Preparing for a job interview can be stressful: what do you wear? What questions will they ask you? (Here’s how to answer some of the most difficult ones.) Not to mention that, no matter how much you prepare, your interviewer’s first impression of you could be tarnished the second you say a single word.
Surprisingly, the word is not “like” or “honestly” (though you should probably be careful about those, too). The word is “actually.”
Used properly, the word “actually” represents a contradiction. For instance, take the famous movie line “love actually is all around”: the narrator is contradicting those who think that it’s not. (Did you know the word “actually” is used 22 times in Love Actually?) It can also be used to justify something: “That movie was awful, huh?” “Actually, I really liked it.”
You may wonder what harm a commonly used word like that could possibly do. However, we often don’t use it that way. When used a certain way, saying “actually” can instantly make you seem less credible. Dictionary.com says that we use it as a “crutch word,” a word “that we slip into sentences in order to give ourselves more time to think.” Since using it this way adds emphasis rather than meaning, it automatically suggests that whatever you’re saying can’t stand on its own. Southern Living claims that the word makes listeners “subconsciously… question if there’s more unspoken information.”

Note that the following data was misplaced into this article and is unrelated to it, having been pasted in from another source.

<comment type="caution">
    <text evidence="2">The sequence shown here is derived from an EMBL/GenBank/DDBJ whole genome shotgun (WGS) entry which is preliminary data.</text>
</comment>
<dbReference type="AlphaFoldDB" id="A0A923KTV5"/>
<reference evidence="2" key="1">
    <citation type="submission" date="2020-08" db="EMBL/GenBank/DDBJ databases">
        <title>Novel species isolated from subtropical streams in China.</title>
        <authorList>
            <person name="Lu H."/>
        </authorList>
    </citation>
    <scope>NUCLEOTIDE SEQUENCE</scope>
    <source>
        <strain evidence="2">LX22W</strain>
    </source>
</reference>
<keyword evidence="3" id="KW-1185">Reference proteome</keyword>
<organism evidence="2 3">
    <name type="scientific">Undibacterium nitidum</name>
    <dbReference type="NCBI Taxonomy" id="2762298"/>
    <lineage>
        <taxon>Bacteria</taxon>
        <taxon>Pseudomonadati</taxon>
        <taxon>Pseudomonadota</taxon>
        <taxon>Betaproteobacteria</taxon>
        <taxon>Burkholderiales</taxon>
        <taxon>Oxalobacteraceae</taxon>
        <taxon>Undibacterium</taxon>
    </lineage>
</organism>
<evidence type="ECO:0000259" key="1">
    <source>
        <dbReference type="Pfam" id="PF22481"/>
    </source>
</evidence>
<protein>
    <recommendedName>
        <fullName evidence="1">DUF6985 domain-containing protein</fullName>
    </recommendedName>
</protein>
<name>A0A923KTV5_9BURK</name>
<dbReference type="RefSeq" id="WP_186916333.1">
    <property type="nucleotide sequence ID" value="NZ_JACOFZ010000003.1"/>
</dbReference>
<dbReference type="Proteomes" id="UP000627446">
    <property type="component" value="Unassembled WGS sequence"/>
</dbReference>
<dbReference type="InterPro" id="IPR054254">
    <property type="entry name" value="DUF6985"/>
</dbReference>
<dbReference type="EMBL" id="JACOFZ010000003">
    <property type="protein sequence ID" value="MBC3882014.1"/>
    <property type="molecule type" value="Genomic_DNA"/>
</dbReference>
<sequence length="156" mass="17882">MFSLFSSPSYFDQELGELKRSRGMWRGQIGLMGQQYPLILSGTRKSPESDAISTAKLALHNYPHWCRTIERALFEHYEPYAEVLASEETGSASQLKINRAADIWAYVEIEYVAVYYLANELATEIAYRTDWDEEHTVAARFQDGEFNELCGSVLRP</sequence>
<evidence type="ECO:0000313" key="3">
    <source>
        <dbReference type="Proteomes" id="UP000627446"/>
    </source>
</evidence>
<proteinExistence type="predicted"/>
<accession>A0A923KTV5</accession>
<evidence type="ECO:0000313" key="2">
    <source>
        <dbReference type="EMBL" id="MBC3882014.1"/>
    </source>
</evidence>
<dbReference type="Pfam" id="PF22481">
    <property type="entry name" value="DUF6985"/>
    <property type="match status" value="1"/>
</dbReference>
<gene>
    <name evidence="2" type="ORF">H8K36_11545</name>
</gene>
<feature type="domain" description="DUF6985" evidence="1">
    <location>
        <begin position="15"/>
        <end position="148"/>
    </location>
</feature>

Take this example. Imagine you’re in a job interview, and your interviewer asks, “What was your last full-time job?” You reply, “I actually worked at Reader’s Digest.” The word doesn’t contradict or justify anything in the question, so there’s no reason for you to say it at all.
And it’s not just job interviews: Southern Living suggests that you steer clear of this word altogether. If you’re not using it to actively contradict something, and it’s just adding fluff to your sentence, avoid it. No longer relying on a “crutch word,” your statement will have more punch.
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